Crnkovich, J.W. deGraaf, W. Habicht II, G.P. Hrin, S.A. Lessin,
D.C. Wu, and S.M. Hagewood, “The Advanced Multifunction
RF Concept,” IEEE Trans. Microw. Theory Tech. 53(3),
1009–1020 (2005).


MFEW ADM equipment racks.






2009 NRL REVIEW 159



MFEW ADM shelters mounted aboard the USS Comstock (LSD 45) during installation in San Diego.


MFEW ADM above-deck shelter (on top of the Ship Motion Simulator) and below-deck shelter (on top
of Building 12) at NRL-CBD. Inset shows the above-deck shelter in motion during testing with airborne
emitters mounted on an NRL Learjet.




Transportable Electronic Warfare Module

D.E. Tremper, R.S. Cortesi, J. Heyer, J. Geib, and
D. Bay

Tactical Electronic Warfare Division

Introduction: Traditionally, the incorporation of
advanced electronic warfare (EW) capabilities, either
as existing payload upgrades or as new system installa-
tions, has required extensive timelines and platform-
specifc integration planning. Research efforts have
often targeted specifc EW applications and operational
environments to facilitate the transition of the technol-
ogy, rather than develop cross-domain functionality.
Often these separate EW systems address the same
threats or frequency bands but are each platform-

Under an Offce of Naval Research (ONR) funded
Future Naval Capability (FNC) program, research was
performed by the Tactical Electronic Warfare Division
(TEWD) at NRL to develop an advanced EW capability
for use on unmanned platforms. The primary thrusts
were in the areas of antiship missile defense (ASMD)
and countersurveillance. The ASMD and counter-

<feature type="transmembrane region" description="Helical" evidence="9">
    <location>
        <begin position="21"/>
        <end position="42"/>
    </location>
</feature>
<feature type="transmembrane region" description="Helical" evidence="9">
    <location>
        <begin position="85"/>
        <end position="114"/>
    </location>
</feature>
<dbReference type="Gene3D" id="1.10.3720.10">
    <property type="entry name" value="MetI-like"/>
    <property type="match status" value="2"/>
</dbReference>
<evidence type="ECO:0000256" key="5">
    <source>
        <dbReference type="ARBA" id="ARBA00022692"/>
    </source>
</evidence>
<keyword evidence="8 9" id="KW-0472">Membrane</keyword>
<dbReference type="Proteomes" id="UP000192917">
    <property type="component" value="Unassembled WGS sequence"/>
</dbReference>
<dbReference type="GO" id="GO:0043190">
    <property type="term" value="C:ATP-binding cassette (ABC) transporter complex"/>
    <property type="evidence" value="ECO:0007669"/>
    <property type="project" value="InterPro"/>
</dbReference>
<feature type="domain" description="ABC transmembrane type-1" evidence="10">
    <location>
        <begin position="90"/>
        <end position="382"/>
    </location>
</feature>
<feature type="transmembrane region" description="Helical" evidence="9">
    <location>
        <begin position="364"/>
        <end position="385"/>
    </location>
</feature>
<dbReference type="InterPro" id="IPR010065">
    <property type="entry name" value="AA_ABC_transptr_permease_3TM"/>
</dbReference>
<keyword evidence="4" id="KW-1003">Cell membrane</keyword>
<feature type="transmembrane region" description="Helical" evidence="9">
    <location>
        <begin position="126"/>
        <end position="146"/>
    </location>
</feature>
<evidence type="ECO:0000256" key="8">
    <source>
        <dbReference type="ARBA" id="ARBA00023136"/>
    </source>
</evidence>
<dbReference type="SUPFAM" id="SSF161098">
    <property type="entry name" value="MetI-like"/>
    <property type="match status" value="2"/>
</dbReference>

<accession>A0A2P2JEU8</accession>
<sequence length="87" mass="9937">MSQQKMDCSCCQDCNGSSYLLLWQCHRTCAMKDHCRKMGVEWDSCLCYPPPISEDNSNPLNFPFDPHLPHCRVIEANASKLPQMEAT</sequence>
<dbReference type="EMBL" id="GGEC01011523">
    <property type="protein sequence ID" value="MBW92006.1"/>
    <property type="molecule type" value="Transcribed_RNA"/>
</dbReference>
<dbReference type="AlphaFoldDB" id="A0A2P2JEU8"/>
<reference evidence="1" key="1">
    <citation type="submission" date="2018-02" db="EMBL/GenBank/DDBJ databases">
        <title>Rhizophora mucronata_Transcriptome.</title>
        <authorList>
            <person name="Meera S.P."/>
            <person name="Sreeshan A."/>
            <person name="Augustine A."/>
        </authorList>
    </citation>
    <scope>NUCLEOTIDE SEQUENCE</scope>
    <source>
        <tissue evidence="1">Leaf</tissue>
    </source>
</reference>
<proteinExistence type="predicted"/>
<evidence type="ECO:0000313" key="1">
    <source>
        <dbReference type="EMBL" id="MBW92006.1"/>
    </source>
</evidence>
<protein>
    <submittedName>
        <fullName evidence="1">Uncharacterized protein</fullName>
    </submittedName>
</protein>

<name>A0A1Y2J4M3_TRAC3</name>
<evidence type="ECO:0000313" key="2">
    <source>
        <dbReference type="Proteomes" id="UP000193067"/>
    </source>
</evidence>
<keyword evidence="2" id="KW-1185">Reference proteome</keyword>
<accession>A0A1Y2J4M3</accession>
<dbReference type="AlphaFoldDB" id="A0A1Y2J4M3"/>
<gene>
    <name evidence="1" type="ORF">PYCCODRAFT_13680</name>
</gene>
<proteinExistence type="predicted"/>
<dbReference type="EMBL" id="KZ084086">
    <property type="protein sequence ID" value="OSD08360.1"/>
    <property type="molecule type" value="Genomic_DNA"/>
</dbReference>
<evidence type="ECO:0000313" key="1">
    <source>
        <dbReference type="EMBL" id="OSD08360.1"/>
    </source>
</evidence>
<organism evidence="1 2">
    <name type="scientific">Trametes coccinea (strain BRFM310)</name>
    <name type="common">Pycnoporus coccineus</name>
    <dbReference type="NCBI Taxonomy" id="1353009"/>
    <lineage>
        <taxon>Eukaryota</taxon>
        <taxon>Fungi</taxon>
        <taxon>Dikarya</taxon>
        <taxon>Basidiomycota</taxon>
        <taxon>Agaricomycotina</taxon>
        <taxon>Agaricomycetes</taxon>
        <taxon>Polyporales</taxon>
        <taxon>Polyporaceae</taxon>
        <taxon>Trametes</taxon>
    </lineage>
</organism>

surveillance missions are not platform-specifc, nor
are they limited to unmanned vehicles. Scientists at
NRL continued to evolve the initial unmanned vehicle
EW concept1

into a platform-independent payload
applicable to both manned and unmanned assets. This
evolution resulted in the Transportable EW Module
(TEWM), a platform-agnostic EW payload, shown in
Fig. 5, which is capable of being rapidly transferred
from vessel to vessel, aircraft, vehicle, or fxed site, or
vice versa.

Development of a common EW core for applica-
tion across a variety of military operations not only
avoids the platform-centric payload approach, it also
allows for distributed EW payloads that can easily be
networked. The TEWM system was designed from the
start to support TEWM-to-TEWM communication
and data sharing. Future network interfaces will allow
TEWM to connect to available communication links
in order to either passively or actively tie into available
situational awareness data streams, as well as coordi-
nate distributed EW operations.

TEWM System Overview: Like its unmanned
vehicle predecessor, the TEWM design incorpo-
rated an electronic support (ES) receiver integrated
with a wideband digital radio frequency memory
(DRFM) based electronic attack (EA) capability.
DRFM-based payloads have the capability to apply
standard noise jamming techniques, as well as generate
high-resolution false targets with realistic amplitude

and Doppler modulation, engage multiple threats
simultaneously, and generate multicomponent wave
forms that combine false targets with obscuration
jamming. DRFM fexibility allowed TEWM to be
designed from the start as an EW hardware core that
supports a variety of potential operations. High-power
transmission is achieved through high-gain antennas
and high-power modules developed for tactical aircraft
and equally applicable to surface use. Electronic com-
ponents are air-cooled, unlike the original unmanned
vehicle payload, which relied on forced convection

Although not demonstrated during at-sea proto-
type testing, TEWM and networks of TEWM systems
are designed to be controlled by as few as one Jammer